The photo below comes from an old B movie called Independence Day that I’ve always enjoyed. The plot is pretty simple: A race of space aliens shows up in orbit around the Earth and utterly destroys Washington, DC. Later on, though, it turns out the aliens are actually hostile.
(Pause for laughter.)
I’ve been using that joke off and on for a couple of years now when I talk about the government, and it always gets a laugh. It’s become clear that, while the Federal Reserve has done yeoman’s work in stabilizing and reviving the economy, the politicians in the White House and the Capitol have consistently failed to meet even minimum standards of effective governance.
I wrote some time ago about Scott Adams’s (of Dilbert fame) advocacy of an Anti-Incumbent Party. Briefly, when things are going badly, it tasks its members with pledging to vote against every single incumbent. I think the idea has a great deal of merit and am happy to mention it again.
Back to economics. The primary conclusion of yesterday’s post was that, because of Amazon’s commanding market position, unless the company repeatedly screws up its customer service over a long period, its primacy is pretty much assured for the indefinite future. With the U.S. in a similarly strong position as the default reserve currency, our management would have to do the same in order to lose that position. The problem is, while I find it almost impossible to imagine Jeff Bezos allowing this to happen, I don’t have to imagine the White House or Congress doing it—I have too many examples close at hand.
Let’s look forward though. What kind of errors would cause countries to abandon the U.S. dollar? The core requirements for reserve currency status, as discussed yesterday, are stability, investability, and portability. If the U.S. government called any of these into question, the threat to our reserve currency status would be immediate. Stability doesn’t seem to be a likely problem in the short term—although, if things get much worse in Washington, that’s an outside possibility. Portability also isn’t really seen as a threat, as capital controls would require much more political support than is available from either party.
That leaves investability, and this is the big one—the mechanism that could translate Washington’s dysfunction into a threat to the dollar.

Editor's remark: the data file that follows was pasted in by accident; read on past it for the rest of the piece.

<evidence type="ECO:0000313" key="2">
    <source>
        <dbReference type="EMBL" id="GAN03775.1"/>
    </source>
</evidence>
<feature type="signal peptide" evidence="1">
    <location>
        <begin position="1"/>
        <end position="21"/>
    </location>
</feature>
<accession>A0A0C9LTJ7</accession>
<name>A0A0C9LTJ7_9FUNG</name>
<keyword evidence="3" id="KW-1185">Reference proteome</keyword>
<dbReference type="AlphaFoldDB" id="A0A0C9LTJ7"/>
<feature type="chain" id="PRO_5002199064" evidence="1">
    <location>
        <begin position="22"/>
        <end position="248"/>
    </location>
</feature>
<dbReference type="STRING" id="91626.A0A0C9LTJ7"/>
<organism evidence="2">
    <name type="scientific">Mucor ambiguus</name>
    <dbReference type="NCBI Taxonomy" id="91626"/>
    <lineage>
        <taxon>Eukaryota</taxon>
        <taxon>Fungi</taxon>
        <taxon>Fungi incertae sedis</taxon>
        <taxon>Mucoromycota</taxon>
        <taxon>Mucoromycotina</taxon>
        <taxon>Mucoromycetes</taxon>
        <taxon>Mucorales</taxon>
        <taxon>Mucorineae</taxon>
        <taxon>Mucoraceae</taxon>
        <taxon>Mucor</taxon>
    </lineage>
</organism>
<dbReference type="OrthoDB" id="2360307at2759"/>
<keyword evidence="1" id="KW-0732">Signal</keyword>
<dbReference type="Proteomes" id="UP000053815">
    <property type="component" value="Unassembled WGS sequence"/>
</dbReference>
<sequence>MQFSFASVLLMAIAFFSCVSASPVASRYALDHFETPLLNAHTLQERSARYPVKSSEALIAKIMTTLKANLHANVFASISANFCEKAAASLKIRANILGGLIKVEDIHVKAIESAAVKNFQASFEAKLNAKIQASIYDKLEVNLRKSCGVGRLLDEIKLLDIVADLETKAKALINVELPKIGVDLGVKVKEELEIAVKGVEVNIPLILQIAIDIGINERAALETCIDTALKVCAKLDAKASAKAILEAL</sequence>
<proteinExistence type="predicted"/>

One of the principal selling points for the dollar is that excess proceeds can be invested risk-free until they are needed. Sure, the returns aren’t great, but Treasury securities are risk-free. You can have trillions in Treasuries, as the Chinese do, and not worry because they are risk-free.
The reason I’ve italicized risk-free, of course, is that’s increasingly not perceived to be the case. When financial analysts build valuation models, they use Treasuries as a risk-free rate. When investors look for a safe investment, they use Treasuries. When foreign businesses hold capital, they are looking to minimize their risk.
The recent series of near defaults on the U.S. debt makes that risk-free status increasingly, well, risky. Prior to a couple of years ago, the notion of a real U.S. default was unimaginable. Now, people like me spend time imagining exactly that. We saw the real effect just recently when short-term interest rates on very short-term Treasuries went up by multiples on the perception that default was quite possible.
The rating agencies have responded by cutting U.S. debt ratings. The government has gone out of its way to intimidate them, however, so the cuts are probably not as much as the rating agencies would have liked. Foreign governments and businesses are also diversifying their holdings away from Treasuries. Remember, there is no economic reason why the U.S. would default, so the risk is exclusively political. Political risk, though, is also what the euro and the yuan face. By putting political risk in play for the dollar, it becomes all the more comparable to the euro and yuan—and makes a shift both easier to justify and more likely.
The tipping point on this will be when the perceived risk from Washington equals or exceeds the risks imposed by other political systems, such as those of the euro, yen, or yuan. When and if we hit that tipping point, there will be no stopping the shift away from the dollar. We have a long way to go until we get there, but we’ve taken the first steps down that road. Hopefully, we’ll step off it again, but that will ultimately be a political decision, not an economic one.
This series has been about the problem of money. The economic effects are real, but we have found that the problem of money is rooted in politics. Money as a societal and governmental structure is more political than economic. As an agent of commerce, money is a tool but not a driver. As an agent of society, money is inherently a political creation—and what politics creates, it can also destroy.